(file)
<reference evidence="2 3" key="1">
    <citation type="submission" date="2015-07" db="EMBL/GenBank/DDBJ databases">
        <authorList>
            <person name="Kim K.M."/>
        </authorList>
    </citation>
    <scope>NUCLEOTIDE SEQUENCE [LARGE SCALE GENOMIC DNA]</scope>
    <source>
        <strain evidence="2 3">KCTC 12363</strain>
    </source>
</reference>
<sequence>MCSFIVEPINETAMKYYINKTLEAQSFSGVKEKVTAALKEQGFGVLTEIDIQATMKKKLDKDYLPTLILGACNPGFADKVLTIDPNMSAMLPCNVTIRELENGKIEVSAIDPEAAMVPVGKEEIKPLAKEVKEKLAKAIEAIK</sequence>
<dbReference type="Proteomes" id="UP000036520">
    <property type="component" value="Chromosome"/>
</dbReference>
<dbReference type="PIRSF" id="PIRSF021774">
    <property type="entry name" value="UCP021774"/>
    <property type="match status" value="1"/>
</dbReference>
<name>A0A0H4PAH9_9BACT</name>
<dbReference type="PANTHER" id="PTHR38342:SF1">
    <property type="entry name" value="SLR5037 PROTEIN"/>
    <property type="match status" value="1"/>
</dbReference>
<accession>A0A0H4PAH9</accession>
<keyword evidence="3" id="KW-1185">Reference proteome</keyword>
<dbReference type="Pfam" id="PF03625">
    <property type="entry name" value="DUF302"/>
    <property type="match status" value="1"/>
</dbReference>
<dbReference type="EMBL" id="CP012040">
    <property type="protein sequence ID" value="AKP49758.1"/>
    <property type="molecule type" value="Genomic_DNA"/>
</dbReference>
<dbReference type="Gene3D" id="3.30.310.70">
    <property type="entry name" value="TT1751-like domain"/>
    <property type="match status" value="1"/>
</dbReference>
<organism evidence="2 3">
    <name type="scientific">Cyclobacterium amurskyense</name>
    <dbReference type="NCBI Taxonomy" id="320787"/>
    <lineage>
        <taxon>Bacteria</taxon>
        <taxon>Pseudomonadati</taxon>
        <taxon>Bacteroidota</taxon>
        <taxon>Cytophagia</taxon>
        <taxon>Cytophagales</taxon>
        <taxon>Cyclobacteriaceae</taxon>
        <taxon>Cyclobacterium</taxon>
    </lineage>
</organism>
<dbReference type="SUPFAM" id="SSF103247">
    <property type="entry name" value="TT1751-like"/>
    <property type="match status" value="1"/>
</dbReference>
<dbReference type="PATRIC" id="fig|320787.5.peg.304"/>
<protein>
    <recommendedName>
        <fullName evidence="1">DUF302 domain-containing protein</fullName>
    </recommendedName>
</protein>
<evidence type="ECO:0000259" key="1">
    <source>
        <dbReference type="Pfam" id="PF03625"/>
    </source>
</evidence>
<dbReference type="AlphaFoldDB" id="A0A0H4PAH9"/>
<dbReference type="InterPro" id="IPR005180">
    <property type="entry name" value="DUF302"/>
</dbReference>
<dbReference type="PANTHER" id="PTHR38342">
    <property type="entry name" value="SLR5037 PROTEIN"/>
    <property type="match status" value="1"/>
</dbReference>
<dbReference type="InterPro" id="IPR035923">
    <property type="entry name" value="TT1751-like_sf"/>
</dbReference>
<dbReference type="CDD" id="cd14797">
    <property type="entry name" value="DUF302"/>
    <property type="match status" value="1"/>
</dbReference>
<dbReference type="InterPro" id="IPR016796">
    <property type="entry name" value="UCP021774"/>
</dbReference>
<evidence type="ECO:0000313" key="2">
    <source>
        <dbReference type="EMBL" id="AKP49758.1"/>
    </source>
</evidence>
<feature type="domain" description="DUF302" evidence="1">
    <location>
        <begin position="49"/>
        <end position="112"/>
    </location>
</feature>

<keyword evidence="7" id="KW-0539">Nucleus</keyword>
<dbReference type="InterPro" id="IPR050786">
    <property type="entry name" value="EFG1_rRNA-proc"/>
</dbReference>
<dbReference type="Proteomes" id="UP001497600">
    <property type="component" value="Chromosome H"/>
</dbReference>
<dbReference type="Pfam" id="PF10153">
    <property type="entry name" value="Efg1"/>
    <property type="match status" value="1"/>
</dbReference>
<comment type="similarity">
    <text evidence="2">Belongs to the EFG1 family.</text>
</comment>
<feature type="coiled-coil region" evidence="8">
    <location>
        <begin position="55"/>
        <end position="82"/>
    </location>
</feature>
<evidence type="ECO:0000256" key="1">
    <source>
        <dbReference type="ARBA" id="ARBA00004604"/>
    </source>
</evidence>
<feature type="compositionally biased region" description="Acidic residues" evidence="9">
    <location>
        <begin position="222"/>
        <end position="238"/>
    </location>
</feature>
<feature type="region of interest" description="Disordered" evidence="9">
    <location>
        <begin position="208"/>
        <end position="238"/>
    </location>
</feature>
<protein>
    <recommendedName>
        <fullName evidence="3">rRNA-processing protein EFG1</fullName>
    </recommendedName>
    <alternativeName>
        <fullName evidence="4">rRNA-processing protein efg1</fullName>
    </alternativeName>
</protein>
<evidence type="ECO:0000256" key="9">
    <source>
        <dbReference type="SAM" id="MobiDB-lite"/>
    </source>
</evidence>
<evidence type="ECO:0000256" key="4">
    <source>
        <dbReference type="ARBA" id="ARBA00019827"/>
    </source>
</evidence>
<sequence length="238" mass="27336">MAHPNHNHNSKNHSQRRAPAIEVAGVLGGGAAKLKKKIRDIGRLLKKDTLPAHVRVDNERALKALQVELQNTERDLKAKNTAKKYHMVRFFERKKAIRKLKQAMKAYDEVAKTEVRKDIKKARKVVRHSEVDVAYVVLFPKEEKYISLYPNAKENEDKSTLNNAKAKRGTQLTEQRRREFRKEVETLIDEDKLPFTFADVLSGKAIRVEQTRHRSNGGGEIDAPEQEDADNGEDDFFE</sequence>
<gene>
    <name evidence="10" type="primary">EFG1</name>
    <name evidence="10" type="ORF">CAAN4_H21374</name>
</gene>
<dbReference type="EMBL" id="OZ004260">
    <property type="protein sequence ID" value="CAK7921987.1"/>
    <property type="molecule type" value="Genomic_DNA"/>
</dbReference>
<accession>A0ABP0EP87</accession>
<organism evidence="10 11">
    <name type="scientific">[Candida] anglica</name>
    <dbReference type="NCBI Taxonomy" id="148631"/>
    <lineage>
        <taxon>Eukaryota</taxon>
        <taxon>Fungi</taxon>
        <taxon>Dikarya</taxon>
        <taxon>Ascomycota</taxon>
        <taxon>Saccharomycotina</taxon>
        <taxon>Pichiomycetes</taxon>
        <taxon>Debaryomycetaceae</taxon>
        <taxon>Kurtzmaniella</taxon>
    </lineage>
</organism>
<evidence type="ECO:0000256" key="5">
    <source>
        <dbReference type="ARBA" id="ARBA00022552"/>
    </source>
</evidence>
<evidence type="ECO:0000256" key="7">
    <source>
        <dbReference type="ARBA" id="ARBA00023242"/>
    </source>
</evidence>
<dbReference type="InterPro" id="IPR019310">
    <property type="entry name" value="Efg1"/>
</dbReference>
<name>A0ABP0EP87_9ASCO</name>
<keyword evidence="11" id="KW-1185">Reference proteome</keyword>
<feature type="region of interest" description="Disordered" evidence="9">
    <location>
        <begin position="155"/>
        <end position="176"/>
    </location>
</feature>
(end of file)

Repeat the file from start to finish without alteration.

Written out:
<reference evidence="2 3" key="1">
    <citation type="submission" date="2015-07" db="EMBL/GenBank/DDBJ databases">
        <authorList>
            <person name="Kim K.M."/>
        </authorList>
    </citation>
    <scope>NUCLEOTIDE SEQUENCE [LARGE SCALE GENOMIC DNA]</scope>
    <source>
        <strain evidence="2 3">KCTC 12363</strain>
    </source>
</reference>
<sequence>MCSFIVEPINETAMKYYINKTLEAQSFSGVKEKVTAALKEQGFGVLTEIDIQATMKKKLDKDYLPTLILGACNPGFADKVLTIDPNMSAMLPCNVTIRELENGKIEVSAIDPEAAMVPVGKEEIKPLAKEVKEKLAKAIEAIK</sequence>
<dbReference type="Proteomes" id="UP000036520">
    <property type="component" value="Chromosome"/>
</dbReference>
<dbReference type="PIRSF" id="PIRSF021774">
    <property type="entry name" value="UCP021774"/>
    <property type="match status" value="1"/>
</dbReference>
<name>A0A0H4PAH9_9BACT</name>
<dbReference type="PANTHER" id="PTHR38342:SF1">
    <property type="entry name" value="SLR5037 PROTEIN"/>
    <property type="match status" value="1"/>
</dbReference>
<accession>A0A0H4PAH9</accession>
<keyword evidence="3" id="KW-1185">Reference proteome</keyword>
<dbReference type="Pfam" id="PF03625">
    <property type="entry name" value="DUF302"/>
    <property type="match status" value="1"/>
</dbReference>
<dbReference type="EMBL" id="CP012040">
    <property type="protein sequence ID" value="AKP49758.1"/>
    <property type="molecule type" value="Genomic_DNA"/>
</dbReference>
<dbReference type="Gene3D" id="3.30.310.70">
    <property type="entry name" value="TT1751-like domain"/>
    <property type="match status" value="1"/>
</dbReference>
<organism evidence="2 3">
    <name type="scientific">Cyclobacterium amurskyense</name>
    <dbReference type="NCBI Taxonomy" id="320787"/>
    <lineage>
        <taxon>Bacteria</taxon>
        <taxon>Pseudomonadati</taxon>
        <taxon>Bacteroidota</taxon>
        <taxon>Cytophagia</taxon>
        <taxon>Cytophagales</taxon>
        <taxon>Cyclobacteriaceae</taxon>
        <taxon>Cyclobacterium</taxon>
    </lineage>
</organism>
<dbReference type="SUPFAM" id="SSF103247">
    <property type="entry name" value="TT1751-like"/>
    <property type="match status" value="1"/>
</dbReference>
<dbReference type="PATRIC" id="fig|320787.5.peg.304"/>
<protein>
    <recommendedName>
        <fullName evidence="1">DUF302 domain-containing protein</fullName>
    </recommendedName>
</protein>
<evidence type="ECO:0000259" key="1">
    <source>
        <dbReference type="Pfam" id="PF03625"/>
    </source>
</evidence>
<dbReference type="AlphaFoldDB" id="A0A0H4PAH9"/>
<dbReference type="InterPro" id="IPR005180">
    <property type="entry name" value="DUF302"/>
</dbReference>
<dbReference type="PANTHER" id="PTHR38342">
    <property type="entry name" value="SLR5037 PROTEIN"/>
    <property type="match status" value="1"/>
</dbReference>
<dbReference type="InterPro" id="IPR035923">
    <property type="entry name" value="TT1751-like_sf"/>
</dbReference>
<dbReference type="CDD" id="cd14797">
    <property type="entry name" value="DUF302"/>
    <property type="match status" value="1"/>
</dbReference>
<dbReference type="InterPro" id="IPR016796">
    <property type="entry name" value="UCP021774"/>
</dbReference>
<evidence type="ECO:0000313" key="2">
    <source>
        <dbReference type="EMBL" id="AKP49758.1"/>
    </source>
</evidence>
<feature type="domain" description="DUF302" evidence="1">
    <location>
        <begin position="49"/>
        <end position="112"/>
    </location>
</feature>

<keyword evidence="7" id="KW-0539">Nucleus</keyword>
<dbReference type="InterPro" id="IPR050786">
    <property type="entry name" value="EFG1_rRNA-proc"/>
</dbReference>
<dbReference type="Proteomes" id="UP001497600">
    <property type="component" value="Chromosome H"/>
</dbReference>
<dbReference type="Pfam" id="PF10153">
    <property type="entry name" value="Efg1"/>
    <property type="match status" value="1"/>
</dbReference>
<comment type="similarity">
    <text evidence="2">Belongs to the EFG1 family.</text>
</comment>
<feature type="coiled-coil region" evidence="8">
    <location>
        <begin position="55"/>
        <end position="82"/>
    </location>
</feature>
<evidence type="ECO:0000256" key="1">
    <source>
        <dbReference type="ARBA" id="ARBA00004604"/>
    </source>
</evidence>
<feature type="compositionally biased region" description="Acidic residues" evidence="9">
    <location>
        <begin position="222"/>
        <end position="238"/>
    </location>
</feature>
<feature type="region of interest" description="Disordered" evidence="9">
    <location>
        <begin position="208"/>
        <end position="238"/>
    </location>
</feature>
<protein>
    <recommendedName>
        <fullName evidence="3">rRNA-processing protein EFG1</fullName>
    </recommendedName>
    <alternativeName>
        <fullName evidence="4">rRNA-processing protein efg1</fullName>
    </alternativeName>
</protein>
<evidence type="ECO:0000256" key="9">
    <source>
        <dbReference type="SAM" id="MobiDB-lite"/>
    </source>
</evidence>
<evidence type="ECO:0000256" key="4">
    <source>
        <dbReference type="ARBA" id="ARBA00019827"/>
    </source>
</evidence>
<sequence length="238" mass="27336">MAHPNHNHNSKNHSQRRAPAIEVAGVLGGGAAKLKKKIRDIGRLLKKDTLPAHVRVDNERALKALQVELQNTERDLKAKNTAKKYHMVRFFERKKAIRKLKQAMKAYDEVAKTEVRKDIKKARKVVRHSEVDVAYVVLFPKEEKYISLYPNAKENEDKSTLNNAKAKRGTQLTEQRRREFRKEVETLIDEDKLPFTFADVLSGKAIRVEQTRHRSNGGGEIDAPEQEDADNGEDDFFE</sequence>
<gene>
    <name evidence="10" type="primary">EFG1</name>
    <name evidence="10" type="ORF">CAAN4_H21374</name>
</gene>
<dbReference type="EMBL" id="OZ004260">
    <property type="protein sequence ID" value="CAK7921987.1"/>
    <property type="molecule type" value="Genomic_DNA"/>
</dbReference>
<accession>A0ABP0EP87</accession>
<organism evidence="10 11">
    <name type="scientific">[Candida] anglica</name>
    <dbReference type="NCBI Taxonomy" id="148631"/>
    <lineage>
        <taxon>Eukaryota</taxon>
        <taxon>Fungi</taxon>
        <taxon>Dikarya</taxon>
        <taxon>Ascomycota</taxon>
        <taxon>Saccharomycotina</taxon>
        <taxon>Pichiomycetes</taxon>
        <taxon>Debaryomycetaceae</taxon>
        <taxon>Kurtzmaniella</taxon>
    </lineage>
</organism>
<evidence type="ECO:0000256" key="5">
    <source>
        <dbReference type="ARBA" id="ARBA00022552"/>
    </source>
</evidence>
<evidence type="ECO:0000256" key="7">
    <source>
        <dbReference type="ARBA" id="ARBA00023242"/>
    </source>
</evidence>
<dbReference type="InterPro" id="IPR019310">
    <property type="entry name" value="Efg1"/>
</dbReference>
<name>A0ABP0EP87_9ASCO</name>
<keyword evidence="11" id="KW-1185">Reference proteome</keyword>
<feature type="region of interest" description="Disordered" evidence="9">
    <location>
        <begin position="155"/>
        <end position="176"/>
    </location>
</feature>